Zero Tolerance Policies
Courtney A. Wade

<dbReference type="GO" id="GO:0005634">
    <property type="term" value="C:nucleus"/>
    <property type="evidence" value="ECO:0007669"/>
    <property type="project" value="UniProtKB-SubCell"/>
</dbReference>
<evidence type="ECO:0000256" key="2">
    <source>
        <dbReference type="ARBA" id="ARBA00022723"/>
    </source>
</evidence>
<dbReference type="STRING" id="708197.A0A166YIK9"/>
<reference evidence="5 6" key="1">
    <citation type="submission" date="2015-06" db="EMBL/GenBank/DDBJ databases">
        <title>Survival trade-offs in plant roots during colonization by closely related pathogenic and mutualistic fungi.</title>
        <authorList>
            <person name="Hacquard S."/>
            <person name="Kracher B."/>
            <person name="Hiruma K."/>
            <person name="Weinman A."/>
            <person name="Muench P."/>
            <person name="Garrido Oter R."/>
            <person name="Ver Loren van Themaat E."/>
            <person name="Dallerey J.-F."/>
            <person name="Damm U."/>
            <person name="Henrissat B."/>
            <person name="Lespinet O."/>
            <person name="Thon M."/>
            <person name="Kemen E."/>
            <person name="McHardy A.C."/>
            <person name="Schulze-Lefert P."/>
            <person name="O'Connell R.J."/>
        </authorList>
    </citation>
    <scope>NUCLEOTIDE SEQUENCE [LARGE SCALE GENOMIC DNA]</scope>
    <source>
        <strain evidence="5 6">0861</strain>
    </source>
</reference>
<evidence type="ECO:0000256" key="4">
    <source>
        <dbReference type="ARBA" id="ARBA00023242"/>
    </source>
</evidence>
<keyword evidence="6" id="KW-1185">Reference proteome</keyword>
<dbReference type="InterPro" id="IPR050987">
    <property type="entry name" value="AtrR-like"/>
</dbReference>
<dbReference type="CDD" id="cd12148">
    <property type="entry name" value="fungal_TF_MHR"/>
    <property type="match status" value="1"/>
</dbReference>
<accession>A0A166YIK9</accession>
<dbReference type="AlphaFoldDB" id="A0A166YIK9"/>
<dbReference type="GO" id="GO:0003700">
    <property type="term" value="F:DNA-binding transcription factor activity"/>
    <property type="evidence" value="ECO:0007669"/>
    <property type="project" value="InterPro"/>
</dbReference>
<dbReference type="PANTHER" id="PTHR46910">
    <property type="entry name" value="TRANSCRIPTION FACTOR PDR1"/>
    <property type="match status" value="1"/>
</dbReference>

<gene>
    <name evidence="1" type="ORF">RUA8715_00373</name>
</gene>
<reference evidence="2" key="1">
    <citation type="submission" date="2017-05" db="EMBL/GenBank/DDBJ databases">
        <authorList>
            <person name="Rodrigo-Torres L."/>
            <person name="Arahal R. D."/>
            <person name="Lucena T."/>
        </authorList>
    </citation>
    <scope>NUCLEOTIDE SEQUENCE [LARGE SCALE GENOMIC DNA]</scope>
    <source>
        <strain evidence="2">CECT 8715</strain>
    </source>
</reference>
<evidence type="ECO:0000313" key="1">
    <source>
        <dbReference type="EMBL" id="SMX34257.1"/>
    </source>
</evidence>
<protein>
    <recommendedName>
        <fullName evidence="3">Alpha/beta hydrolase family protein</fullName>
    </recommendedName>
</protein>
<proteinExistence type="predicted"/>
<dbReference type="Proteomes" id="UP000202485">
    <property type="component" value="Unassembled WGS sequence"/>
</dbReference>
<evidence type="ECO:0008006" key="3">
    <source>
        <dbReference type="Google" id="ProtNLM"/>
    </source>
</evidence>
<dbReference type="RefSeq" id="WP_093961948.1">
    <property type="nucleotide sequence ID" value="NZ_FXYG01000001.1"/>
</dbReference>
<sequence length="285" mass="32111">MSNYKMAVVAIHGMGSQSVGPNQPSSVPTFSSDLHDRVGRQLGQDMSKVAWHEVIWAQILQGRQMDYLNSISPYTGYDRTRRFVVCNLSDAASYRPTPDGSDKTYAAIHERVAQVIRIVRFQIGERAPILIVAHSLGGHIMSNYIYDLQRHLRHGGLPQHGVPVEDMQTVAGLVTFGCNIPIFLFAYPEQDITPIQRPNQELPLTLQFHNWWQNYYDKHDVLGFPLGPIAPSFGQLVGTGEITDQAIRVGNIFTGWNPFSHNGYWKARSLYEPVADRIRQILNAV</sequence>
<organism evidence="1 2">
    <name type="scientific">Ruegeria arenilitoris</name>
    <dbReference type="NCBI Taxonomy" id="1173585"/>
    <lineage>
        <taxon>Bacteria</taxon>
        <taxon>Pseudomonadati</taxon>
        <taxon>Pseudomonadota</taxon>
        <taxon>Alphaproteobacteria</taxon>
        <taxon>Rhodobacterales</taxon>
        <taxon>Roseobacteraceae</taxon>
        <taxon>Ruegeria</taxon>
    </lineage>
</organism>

In recent years, increased arrests of minority youth on school property have led juvenile justice policymakers to conclude that specific practices related to federal and state zero tolerance policies have become a significant source of disproportionate minority contact (DMC) and confinement. Originally enacted in the early 1990s to counter the increase in violent tendencies among youth as well as the fear of an increase in firearm-related incidents in schools, zero tolerance policies have become applicable to nearly all rule-breaking behavior that occurs on school grounds. In many cases, children punished in accordance with these policies are deemed by administrators as “stepping out of line.” Public school systems throughout the United States utilize zero tolerance policies, which call for severe punishments for all offenses, even transgressions minor in nature. The ideal behind these policies is deterrence from rule-breaking behavior through equal punishment for all offenders. Thus, schools use zero tolerance policies ...